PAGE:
Leveraging this industry analysis and customizing for your locale sets you up for success – now it’s time to put down roots and start growing your plant nursery!

2. Analyze the Competition

Starting a plant nursery requires careful analysis of your brick-and-mortar and online competition. Understanding the competition helps you understand the local market and what it takes to build a successful plant nursery.


Some ways to learn about local competitors include:

  • Walk through nurseries within a 20-mile radius of your potential location to gauge product selection, pricing, promotions, store design, and customer service.
  • Take photos for later reference, jot down notes, and consider posing as a mystery shopper.
  • Look up each location’s website and social media presence as you visit in person, taking note of followers and engagement.
  • Review sites like Yelp to see customer commentary about competitors, including areas needing improvement you can capitalize on and strengths to emulate or outperform.
  • Search for media coverage of local nurseries as well to spot inventory uniqueness, events, community involvement, and any recognition that builds customer trust.
  • Look for clues on sourcing special or exotic plants and trees that set them apart.
  • Many nurseries now offer e-commerce for remote buying and pickup/delivery.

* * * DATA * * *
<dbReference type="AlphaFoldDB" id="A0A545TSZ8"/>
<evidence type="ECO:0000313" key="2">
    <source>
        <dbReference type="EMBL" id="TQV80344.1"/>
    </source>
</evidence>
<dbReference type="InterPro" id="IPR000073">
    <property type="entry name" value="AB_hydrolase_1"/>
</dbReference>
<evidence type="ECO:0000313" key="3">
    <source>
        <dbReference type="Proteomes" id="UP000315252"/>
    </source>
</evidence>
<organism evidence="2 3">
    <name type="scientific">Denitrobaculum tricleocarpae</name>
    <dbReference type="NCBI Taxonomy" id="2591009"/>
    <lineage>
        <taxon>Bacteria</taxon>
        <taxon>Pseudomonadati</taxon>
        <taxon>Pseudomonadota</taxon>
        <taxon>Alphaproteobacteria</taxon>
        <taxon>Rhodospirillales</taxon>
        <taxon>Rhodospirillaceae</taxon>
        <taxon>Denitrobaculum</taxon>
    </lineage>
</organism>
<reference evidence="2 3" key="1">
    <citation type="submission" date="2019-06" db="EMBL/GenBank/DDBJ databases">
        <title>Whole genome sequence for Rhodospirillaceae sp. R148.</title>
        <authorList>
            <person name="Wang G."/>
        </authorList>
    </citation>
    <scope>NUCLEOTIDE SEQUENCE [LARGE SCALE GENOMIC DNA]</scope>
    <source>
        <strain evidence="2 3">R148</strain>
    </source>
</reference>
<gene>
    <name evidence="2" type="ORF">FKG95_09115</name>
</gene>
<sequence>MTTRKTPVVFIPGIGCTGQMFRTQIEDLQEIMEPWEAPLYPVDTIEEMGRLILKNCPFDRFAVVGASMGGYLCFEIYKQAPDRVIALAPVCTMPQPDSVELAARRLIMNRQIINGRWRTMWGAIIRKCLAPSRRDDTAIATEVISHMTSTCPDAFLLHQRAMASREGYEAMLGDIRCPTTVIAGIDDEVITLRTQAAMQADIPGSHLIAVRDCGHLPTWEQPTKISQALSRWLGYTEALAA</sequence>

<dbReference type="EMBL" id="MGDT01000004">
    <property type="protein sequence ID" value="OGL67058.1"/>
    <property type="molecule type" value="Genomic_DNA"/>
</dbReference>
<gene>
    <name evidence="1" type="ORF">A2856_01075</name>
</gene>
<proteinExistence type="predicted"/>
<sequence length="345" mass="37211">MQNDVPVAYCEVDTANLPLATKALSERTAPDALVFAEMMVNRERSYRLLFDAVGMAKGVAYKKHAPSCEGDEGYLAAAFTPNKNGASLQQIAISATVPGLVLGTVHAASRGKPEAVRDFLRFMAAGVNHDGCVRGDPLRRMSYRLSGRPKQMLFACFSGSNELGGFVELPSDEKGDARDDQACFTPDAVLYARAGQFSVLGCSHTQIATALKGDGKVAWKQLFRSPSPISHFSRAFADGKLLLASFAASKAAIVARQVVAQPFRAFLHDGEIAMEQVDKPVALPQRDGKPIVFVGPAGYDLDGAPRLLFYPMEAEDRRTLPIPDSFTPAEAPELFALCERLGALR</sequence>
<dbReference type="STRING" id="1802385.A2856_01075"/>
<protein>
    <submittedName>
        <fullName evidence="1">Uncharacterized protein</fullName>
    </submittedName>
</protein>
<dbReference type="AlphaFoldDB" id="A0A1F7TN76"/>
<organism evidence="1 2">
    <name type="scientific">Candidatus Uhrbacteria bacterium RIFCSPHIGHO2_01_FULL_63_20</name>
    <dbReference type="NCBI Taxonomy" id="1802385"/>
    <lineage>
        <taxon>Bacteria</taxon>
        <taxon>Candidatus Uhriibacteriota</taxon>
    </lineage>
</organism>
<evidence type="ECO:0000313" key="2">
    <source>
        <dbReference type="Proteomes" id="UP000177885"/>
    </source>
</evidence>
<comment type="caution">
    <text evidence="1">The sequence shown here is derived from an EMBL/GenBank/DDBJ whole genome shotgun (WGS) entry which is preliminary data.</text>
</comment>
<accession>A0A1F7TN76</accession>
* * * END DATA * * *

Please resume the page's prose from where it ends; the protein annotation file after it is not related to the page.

• Review photos, product descriptions, shipping costs, delivery timelines, prices, and digital presence for these e-tailers who may steal local customers.
  • Compile your competitive research into a grid detailing location, website, social following, product range, pricing, events/services, strengths, weaknesses, and any gaps you could fill with your differentiated offerings.
  • Use this intel to shape your business plan around ideal inventory, events/services, community involvement opportunities, and leveraging digital channels to stand out.

This 360-degree view arms you with everything needed to grow a thriving plant nursery in your area. Now it’s time to dig in and nurture your competitive advantage!

3. Costs to Start a Plant Nursery Business

Launching a profitable plant nursery requires careful planning and analysis of both initial start-up costs as well as ongoing operating expenses. Understanding realistic budgets in the planning phase sets your business up for financial viability down the line. Let’s explore typical costs to factor into your nursery’s forecasts.

Start-Up Costs

Before even buying your first seed, significant upfront investments build out your nursery’s physical structure and acquire the prerequisite inventory: